2.2 In that context, it is necessary to make a brief reference to The People (Director of Public Prosecutions v. O'Shea  I.R. 384. In that case, this Court was divided three to two. However, the majority view was that Article 34.4.3 of Bunreacht na hÉireann, which, as of the time of O'Shea, provided that this Court should "with such exceptions and subject to such regulations as may be prescribed by law" have appellate jurisdiction from all decisions of the High Court, overrode the common law position that there was no appeal from acquittal in criminal proceedings. So far as criminal proceedings in the Central Criminal Court (being the High Court exercising its criminal jurisdiction) were concerned, it was, therefore held that an appeal against acquittal lay. Indeed, one of the arguments put forward was that s.34 of the Criminal Procedure Act 1967, by providing for a without prejudice appeal, had impliedly limited this Court's appellate jurisdiction. That argument was rejected by the majority.
2.3 It should, of course, also be noted that this Court, in People v. Quilligan (No. 2)  I.R. 46, was divided once again on the question of whether, after a successful appeal, a retrial could be directed. Henchy and Griffin JJ. took the view that the Court could not so direct in the absence of express statutory provision and, indeed, doubted whether such provision could be made in a constitutionally valid form. Walsh and McCarthy JJ., on the other hand, held that the right of appeal carried with it an inherent jurisdiction necessary to give effect to that right of appeal and, thus, to order a retrial. Hederman J. found it unnecessary to decide the issue of principle because he took the view that, on the facts, no retrial should be ordered. Before that issue was finally resolved, the right of appeal with prejudice by the prosecution from a decision of the Central Criminal Court was excluded by statute (see s. 44 of the Courts and Courts Officers Act 1995).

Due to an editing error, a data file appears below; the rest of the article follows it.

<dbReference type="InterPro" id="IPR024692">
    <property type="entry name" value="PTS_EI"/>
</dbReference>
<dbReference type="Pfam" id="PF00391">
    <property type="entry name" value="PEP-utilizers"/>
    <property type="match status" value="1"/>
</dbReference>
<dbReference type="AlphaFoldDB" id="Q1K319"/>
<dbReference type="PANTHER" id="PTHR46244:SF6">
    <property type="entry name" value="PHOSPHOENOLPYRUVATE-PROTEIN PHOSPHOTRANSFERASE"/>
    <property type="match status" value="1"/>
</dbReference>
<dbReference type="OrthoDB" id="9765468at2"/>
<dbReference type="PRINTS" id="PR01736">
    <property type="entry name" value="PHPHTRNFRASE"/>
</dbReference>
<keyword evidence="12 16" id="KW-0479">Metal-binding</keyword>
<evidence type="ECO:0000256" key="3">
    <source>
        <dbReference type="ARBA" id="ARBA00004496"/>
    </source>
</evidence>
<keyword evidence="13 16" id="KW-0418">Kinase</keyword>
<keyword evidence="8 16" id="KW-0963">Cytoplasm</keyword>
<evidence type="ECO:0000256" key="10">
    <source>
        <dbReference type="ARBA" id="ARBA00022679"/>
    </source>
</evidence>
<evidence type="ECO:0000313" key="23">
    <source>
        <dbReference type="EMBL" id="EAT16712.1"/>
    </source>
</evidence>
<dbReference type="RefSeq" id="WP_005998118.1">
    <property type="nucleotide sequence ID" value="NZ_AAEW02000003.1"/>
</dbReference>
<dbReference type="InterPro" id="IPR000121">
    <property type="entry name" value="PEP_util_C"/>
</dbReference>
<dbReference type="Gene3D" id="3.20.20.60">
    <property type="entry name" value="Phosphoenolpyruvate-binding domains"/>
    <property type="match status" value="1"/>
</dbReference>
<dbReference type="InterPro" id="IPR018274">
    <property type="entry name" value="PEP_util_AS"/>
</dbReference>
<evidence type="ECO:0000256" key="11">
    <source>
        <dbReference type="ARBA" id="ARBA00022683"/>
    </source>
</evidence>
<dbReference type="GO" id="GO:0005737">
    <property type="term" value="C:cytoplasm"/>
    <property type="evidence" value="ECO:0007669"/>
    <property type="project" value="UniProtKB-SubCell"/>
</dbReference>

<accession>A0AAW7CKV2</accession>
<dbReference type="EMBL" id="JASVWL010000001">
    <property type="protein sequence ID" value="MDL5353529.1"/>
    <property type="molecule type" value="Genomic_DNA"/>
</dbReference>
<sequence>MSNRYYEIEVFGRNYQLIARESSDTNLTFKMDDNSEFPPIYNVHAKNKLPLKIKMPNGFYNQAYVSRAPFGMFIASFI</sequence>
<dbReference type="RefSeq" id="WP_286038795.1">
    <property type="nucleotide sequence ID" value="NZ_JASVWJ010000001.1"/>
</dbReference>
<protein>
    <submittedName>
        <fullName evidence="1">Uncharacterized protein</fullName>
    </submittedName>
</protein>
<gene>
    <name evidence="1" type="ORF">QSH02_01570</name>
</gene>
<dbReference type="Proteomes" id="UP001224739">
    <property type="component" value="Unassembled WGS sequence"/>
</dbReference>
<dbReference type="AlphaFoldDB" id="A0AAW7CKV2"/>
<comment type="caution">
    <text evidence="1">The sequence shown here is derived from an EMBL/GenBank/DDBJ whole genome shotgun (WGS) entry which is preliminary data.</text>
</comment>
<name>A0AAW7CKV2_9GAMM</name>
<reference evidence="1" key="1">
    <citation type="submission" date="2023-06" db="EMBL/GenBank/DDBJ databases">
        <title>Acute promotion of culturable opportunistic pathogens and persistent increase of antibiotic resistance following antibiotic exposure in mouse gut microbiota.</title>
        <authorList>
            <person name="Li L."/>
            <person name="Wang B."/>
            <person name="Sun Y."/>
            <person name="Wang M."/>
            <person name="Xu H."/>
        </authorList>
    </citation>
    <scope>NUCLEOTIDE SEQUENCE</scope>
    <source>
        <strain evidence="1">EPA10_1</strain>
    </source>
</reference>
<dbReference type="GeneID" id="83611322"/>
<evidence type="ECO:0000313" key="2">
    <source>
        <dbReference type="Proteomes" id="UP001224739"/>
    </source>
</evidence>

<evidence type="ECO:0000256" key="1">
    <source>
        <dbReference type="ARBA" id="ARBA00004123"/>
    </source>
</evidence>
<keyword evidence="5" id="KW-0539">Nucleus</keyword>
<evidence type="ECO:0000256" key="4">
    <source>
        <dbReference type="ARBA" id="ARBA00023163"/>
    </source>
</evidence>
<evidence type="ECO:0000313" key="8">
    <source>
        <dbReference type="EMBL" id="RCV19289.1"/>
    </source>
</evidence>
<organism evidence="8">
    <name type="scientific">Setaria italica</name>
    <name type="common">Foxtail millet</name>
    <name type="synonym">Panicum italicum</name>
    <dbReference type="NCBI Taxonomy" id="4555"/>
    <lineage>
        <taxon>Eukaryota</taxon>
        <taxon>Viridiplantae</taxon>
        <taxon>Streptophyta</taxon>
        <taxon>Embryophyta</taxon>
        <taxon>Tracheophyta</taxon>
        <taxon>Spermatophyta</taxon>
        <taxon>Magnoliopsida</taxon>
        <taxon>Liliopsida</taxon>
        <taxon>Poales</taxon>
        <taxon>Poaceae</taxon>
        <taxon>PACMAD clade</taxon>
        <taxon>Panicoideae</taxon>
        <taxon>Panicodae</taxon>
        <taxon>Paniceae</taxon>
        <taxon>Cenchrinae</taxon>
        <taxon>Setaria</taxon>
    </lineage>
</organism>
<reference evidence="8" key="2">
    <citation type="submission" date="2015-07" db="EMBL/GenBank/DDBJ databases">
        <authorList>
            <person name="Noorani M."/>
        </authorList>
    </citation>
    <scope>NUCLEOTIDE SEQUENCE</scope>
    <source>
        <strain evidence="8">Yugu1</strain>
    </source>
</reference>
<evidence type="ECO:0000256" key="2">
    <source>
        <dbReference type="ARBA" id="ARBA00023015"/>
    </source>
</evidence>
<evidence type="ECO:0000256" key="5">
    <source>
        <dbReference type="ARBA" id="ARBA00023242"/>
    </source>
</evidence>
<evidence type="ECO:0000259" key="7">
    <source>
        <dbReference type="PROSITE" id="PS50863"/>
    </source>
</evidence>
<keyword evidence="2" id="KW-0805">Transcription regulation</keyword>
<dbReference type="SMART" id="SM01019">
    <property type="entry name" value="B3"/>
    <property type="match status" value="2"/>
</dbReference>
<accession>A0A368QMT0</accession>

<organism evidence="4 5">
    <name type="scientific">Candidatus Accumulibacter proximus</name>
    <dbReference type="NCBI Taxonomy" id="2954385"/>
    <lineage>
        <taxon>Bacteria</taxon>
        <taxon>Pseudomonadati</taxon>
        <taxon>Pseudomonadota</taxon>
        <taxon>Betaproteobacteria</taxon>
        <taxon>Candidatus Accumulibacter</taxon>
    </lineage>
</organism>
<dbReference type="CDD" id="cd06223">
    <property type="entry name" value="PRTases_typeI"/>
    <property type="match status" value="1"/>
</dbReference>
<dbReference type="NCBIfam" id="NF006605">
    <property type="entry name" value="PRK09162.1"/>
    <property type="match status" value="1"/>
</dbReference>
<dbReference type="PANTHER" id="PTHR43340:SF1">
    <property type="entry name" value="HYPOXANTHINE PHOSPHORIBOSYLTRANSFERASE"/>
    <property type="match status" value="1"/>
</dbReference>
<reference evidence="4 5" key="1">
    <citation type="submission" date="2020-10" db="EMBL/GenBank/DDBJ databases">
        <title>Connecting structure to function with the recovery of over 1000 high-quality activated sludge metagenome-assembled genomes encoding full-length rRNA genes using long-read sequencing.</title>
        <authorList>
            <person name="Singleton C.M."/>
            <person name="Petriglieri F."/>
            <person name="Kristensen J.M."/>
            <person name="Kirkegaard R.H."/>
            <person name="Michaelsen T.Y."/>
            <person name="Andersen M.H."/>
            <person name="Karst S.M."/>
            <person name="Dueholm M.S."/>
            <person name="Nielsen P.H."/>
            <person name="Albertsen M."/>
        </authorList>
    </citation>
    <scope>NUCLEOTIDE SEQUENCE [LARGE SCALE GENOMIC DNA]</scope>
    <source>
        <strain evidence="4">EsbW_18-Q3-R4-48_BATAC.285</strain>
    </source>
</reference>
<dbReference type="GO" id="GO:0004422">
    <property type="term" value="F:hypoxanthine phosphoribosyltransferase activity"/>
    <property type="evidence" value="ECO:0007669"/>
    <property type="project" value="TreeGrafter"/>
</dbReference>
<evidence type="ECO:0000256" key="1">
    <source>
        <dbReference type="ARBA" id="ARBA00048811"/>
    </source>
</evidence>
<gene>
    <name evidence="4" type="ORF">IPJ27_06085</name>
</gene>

2.4 While the matter is not free from doubt, it follows that there is at least a significant argument that the Constitution, at least in the manner in which it has been interpreted to date, actually permits a with prejudice appeal at least so far as criminal trials conducted in the Central Criminal Court are concerned. As long as such appeals were, however, excluded expressly by statute it was no longer necessary to give any further consideration to any of the issues which might arise in that context.
2.5 However, in 2010, section 23 was enacted, which provides for a form of appeal which can, at least if this Court so directs, be with prejudice to the position of the relevant accused, for it can lead to a retrial carrying with it, obviously, the possibility that the accused might be convicted on that retrial. In material part, section 23 reads as follows:-
It will be seen that, in order for an appeal to lie under section 23(3), there must be an error on the part of the trial judge in the sense that evidence must have been erroneously excluded or a direction to the jury must be wrong in law. At the level of first principles it is possible to envisage three circumstances in which the D.P.P. might wish to appeal against an aspect of the decision of a trial judge in a criminal case.